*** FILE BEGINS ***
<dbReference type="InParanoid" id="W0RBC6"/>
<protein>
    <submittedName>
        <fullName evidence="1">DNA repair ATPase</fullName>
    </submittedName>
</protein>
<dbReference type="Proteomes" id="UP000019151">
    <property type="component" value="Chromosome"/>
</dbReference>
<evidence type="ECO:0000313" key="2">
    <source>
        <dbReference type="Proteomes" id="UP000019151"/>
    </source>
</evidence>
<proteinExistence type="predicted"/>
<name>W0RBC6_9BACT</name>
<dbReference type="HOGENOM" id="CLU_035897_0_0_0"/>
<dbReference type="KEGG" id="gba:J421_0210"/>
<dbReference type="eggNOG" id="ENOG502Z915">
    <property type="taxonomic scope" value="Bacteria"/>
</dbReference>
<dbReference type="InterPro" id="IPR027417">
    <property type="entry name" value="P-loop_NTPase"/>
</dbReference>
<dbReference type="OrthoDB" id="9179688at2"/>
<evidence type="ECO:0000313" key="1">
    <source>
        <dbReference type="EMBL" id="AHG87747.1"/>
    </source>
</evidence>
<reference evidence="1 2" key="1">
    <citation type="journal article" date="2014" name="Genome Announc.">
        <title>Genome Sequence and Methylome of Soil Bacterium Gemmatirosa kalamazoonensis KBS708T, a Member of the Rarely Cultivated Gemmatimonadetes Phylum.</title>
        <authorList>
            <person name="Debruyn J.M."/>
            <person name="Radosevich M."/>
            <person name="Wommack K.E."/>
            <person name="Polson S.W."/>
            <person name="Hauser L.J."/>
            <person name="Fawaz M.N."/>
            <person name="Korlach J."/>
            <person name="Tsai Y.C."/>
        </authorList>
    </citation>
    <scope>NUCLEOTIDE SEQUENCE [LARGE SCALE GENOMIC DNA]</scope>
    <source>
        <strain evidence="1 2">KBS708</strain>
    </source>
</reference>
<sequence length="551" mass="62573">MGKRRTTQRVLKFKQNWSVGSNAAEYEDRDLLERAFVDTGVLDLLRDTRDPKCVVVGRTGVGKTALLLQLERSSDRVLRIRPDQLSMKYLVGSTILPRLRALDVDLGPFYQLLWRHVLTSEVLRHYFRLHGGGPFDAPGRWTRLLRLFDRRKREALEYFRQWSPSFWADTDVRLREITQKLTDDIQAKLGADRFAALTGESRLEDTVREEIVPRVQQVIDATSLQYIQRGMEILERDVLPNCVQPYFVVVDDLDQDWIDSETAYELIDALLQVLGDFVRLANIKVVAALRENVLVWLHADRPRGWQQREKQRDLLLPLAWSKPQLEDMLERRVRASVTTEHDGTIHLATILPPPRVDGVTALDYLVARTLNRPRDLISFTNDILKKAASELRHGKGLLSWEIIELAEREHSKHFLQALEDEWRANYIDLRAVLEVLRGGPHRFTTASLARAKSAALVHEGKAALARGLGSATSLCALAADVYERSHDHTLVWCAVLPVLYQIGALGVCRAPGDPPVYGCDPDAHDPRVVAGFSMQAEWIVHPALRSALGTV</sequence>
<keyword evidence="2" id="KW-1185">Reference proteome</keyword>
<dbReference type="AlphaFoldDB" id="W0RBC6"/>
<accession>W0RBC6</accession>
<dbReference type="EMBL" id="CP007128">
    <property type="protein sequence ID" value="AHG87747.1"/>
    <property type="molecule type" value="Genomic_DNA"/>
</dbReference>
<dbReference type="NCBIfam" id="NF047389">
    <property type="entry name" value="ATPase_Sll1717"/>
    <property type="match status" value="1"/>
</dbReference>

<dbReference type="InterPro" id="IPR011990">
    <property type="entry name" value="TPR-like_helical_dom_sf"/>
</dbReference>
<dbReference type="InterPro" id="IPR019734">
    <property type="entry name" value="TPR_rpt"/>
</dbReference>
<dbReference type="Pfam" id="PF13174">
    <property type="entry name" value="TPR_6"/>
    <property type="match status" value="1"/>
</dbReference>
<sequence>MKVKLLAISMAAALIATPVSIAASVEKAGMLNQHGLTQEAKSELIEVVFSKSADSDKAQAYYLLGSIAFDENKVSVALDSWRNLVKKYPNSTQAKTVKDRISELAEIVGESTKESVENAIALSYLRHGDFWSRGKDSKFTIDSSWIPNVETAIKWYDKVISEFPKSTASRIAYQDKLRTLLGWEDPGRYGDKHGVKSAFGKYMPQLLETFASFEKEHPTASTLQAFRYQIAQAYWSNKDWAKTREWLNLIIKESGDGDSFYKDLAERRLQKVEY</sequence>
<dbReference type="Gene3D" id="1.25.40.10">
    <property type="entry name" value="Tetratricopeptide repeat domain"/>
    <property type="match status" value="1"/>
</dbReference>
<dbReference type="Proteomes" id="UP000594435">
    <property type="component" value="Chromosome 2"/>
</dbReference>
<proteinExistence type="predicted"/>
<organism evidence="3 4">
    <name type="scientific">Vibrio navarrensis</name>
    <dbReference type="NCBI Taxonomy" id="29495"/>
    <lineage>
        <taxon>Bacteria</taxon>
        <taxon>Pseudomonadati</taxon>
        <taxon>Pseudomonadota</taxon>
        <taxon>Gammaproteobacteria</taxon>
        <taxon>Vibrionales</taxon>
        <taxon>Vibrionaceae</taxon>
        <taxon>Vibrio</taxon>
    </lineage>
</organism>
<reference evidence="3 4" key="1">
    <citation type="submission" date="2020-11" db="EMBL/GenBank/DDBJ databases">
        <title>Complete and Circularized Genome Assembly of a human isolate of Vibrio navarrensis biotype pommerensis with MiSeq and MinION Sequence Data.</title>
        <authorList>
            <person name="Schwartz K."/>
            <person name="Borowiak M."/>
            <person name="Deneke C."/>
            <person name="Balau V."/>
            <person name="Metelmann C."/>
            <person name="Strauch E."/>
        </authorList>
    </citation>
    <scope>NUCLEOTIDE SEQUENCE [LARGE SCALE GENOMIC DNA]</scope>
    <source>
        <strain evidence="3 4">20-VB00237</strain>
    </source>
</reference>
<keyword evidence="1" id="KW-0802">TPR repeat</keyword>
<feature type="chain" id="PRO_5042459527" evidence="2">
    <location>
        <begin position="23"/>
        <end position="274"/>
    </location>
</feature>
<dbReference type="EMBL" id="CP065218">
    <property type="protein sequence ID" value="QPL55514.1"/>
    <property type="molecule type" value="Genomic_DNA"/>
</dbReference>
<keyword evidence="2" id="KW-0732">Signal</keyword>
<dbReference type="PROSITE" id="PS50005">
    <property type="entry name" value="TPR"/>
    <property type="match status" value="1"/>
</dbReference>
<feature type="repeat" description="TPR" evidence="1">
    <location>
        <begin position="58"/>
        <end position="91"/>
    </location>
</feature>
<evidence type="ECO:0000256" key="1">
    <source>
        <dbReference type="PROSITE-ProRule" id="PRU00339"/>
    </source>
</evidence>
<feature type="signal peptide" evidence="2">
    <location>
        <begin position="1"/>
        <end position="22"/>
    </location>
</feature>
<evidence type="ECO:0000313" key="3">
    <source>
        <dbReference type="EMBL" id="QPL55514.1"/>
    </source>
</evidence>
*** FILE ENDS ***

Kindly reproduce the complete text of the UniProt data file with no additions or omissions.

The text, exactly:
<dbReference type="InParanoid" id="W0RBC6"/>
<protein>
    <submittedName>
        <fullName evidence="1">DNA repair ATPase</fullName>
    </submittedName>
</protein>
<dbReference type="Proteomes" id="UP000019151">
    <property type="component" value="Chromosome"/>
</dbReference>
<evidence type="ECO:0000313" key="2">
    <source>
        <dbReference type="Proteomes" id="UP000019151"/>
    </source>
</evidence>
<proteinExistence type="predicted"/>
<name>W0RBC6_9BACT</name>
<dbReference type="HOGENOM" id="CLU_035897_0_0_0"/>
<dbReference type="KEGG" id="gba:J421_0210"/>
<dbReference type="eggNOG" id="ENOG502Z915">
    <property type="taxonomic scope" value="Bacteria"/>
</dbReference>
<dbReference type="InterPro" id="IPR027417">
    <property type="entry name" value="P-loop_NTPase"/>
</dbReference>
<dbReference type="OrthoDB" id="9179688at2"/>
<evidence type="ECO:0000313" key="1">
    <source>
        <dbReference type="EMBL" id="AHG87747.1"/>
    </source>
</evidence>
<reference evidence="1 2" key="1">
    <citation type="journal article" date="2014" name="Genome Announc.">
        <title>Genome Sequence and Methylome of Soil Bacterium Gemmatirosa kalamazoonensis KBS708T, a Member of the Rarely Cultivated Gemmatimonadetes Phylum.</title>
        <authorList>
            <person name="Debruyn J.M."/>
            <person name="Radosevich M."/>
            <person name="Wommack K.E."/>
            <person name="Polson S.W."/>
            <person name="Hauser L.J."/>
            <person name="Fawaz M.N."/>
            <person name="Korlach J."/>
            <person name="Tsai Y.C."/>
        </authorList>
    </citation>
    <scope>NUCLEOTIDE SEQUENCE [LARGE SCALE GENOMIC DNA]</scope>
    <source>
        <strain evidence="1 2">KBS708</strain>
    </source>
</reference>
<sequence length="551" mass="62573">MGKRRTTQRVLKFKQNWSVGSNAAEYEDRDLLERAFVDTGVLDLLRDTRDPKCVVVGRTGVGKTALLLQLERSSDRVLRIRPDQLSMKYLVGSTILPRLRALDVDLGPFYQLLWRHVLTSEVLRHYFRLHGGGPFDAPGRWTRLLRLFDRRKREALEYFRQWSPSFWADTDVRLREITQKLTDDIQAKLGADRFAALTGESRLEDTVREEIVPRVQQVIDATSLQYIQRGMEILERDVLPNCVQPYFVVVDDLDQDWIDSETAYELIDALLQVLGDFVRLANIKVVAALRENVLVWLHADRPRGWQQREKQRDLLLPLAWSKPQLEDMLERRVRASVTTEHDGTIHLATILPPPRVDGVTALDYLVARTLNRPRDLISFTNDILKKAASELRHGKGLLSWEIIELAEREHSKHFLQALEDEWRANYIDLRAVLEVLRGGPHRFTTASLARAKSAALVHEGKAALARGLGSATSLCALAADVYERSHDHTLVWCAVLPVLYQIGALGVCRAPGDPPVYGCDPDAHDPRVVAGFSMQAEWIVHPALRSALGTV</sequence>
<keyword evidence="2" id="KW-1185">Reference proteome</keyword>
<dbReference type="AlphaFoldDB" id="W0RBC6"/>
<accession>W0RBC6</accession>
<dbReference type="EMBL" id="CP007128">
    <property type="protein sequence ID" value="AHG87747.1"/>
    <property type="molecule type" value="Genomic_DNA"/>
</dbReference>
<dbReference type="NCBIfam" id="NF047389">
    <property type="entry name" value="ATPase_Sll1717"/>
    <property type="match status" value="1"/>
</dbReference>

<dbReference type="InterPro" id="IPR011990">
    <property type="entry name" value="TPR-like_helical_dom_sf"/>
</dbReference>
<dbReference type="InterPro" id="IPR019734">
    <property type="entry name" value="TPR_rpt"/>
</dbReference>
<dbReference type="Pfam" id="PF13174">
    <property type="entry name" value="TPR_6"/>
    <property type="match status" value="1"/>
</dbReference>
<sequence>MKVKLLAISMAAALIATPVSIAASVEKAGMLNQHGLTQEAKSELIEVVFSKSADSDKAQAYYLLGSIAFDENKVSVALDSWRNLVKKYPNSTQAKTVKDRISELAEIVGESTKESVENAIALSYLRHGDFWSRGKDSKFTIDSSWIPNVETAIKWYDKVISEFPKSTASRIAYQDKLRTLLGWEDPGRYGDKHGVKSAFGKYMPQLLETFASFEKEHPTASTLQAFRYQIAQAYWSNKDWAKTREWLNLIIKESGDGDSFYKDLAERRLQKVEY</sequence>
<dbReference type="Gene3D" id="1.25.40.10">
    <property type="entry name" value="Tetratricopeptide repeat domain"/>
    <property type="match status" value="1"/>
</dbReference>
<dbReference type="Proteomes" id="UP000594435">
    <property type="component" value="Chromosome 2"/>
</dbReference>
<proteinExistence type="predicted"/>
<organism evidence="3 4">
    <name type="scientific">Vibrio navarrensis</name>
    <dbReference type="NCBI Taxonomy" id="29495"/>
    <lineage>
        <taxon>Bacteria</taxon>
        <taxon>Pseudomonadati</taxon>
        <taxon>Pseudomonadota</taxon>
        <taxon>Gammaproteobacteria</taxon>
        <taxon>Vibrionales</taxon>
        <taxon>Vibrionaceae</taxon>
        <taxon>Vibrio</taxon>
    </lineage>
</organism>
<reference evidence="3 4" key="1">
    <citation type="submission" date="2020-11" db="EMBL/GenBank/DDBJ databases">
        <title>Complete and Circularized Genome Assembly of a human isolate of Vibrio navarrensis biotype pommerensis with MiSeq and MinION Sequence Data.</title>
        <authorList>
            <person name="Schwartz K."/>
            <person name="Borowiak M."/>
            <person name="Deneke C."/>
            <person name="Balau V."/>
            <person name="Metelmann C."/>
            <person name="Strauch E."/>
        </authorList>
    </citation>
    <scope>NUCLEOTIDE SEQUENCE [LARGE SCALE GENOMIC DNA]</scope>
    <source>
        <strain evidence="3 4">20-VB00237</strain>
    </source>
</reference>
<keyword evidence="1" id="KW-0802">TPR repeat</keyword>
<feature type="chain" id="PRO_5042459527" evidence="2">
    <location>
        <begin position="23"/>
        <end position="274"/>
    </location>
</feature>
<dbReference type="EMBL" id="CP065218">
    <property type="protein sequence ID" value="QPL55514.1"/>
    <property type="molecule type" value="Genomic_DNA"/>
</dbReference>
<keyword evidence="2" id="KW-0732">Signal</keyword>
<dbReference type="PROSITE" id="PS50005">
    <property type="entry name" value="TPR"/>
    <property type="match status" value="1"/>
</dbReference>
<feature type="repeat" description="TPR" evidence="1">
    <location>
        <begin position="58"/>
        <end position="91"/>
    </location>
</feature>
<evidence type="ECO:0000256" key="1">
    <source>
        <dbReference type="PROSITE-ProRule" id="PRU00339"/>
    </source>
</evidence>
<feature type="signal peptide" evidence="2">
    <location>
        <begin position="1"/>
        <end position="22"/>
    </location>
</feature>
<evidence type="ECO:0000313" key="3">
    <source>
        <dbReference type="EMBL" id="QPL55514.1"/>
    </source>
</evidence>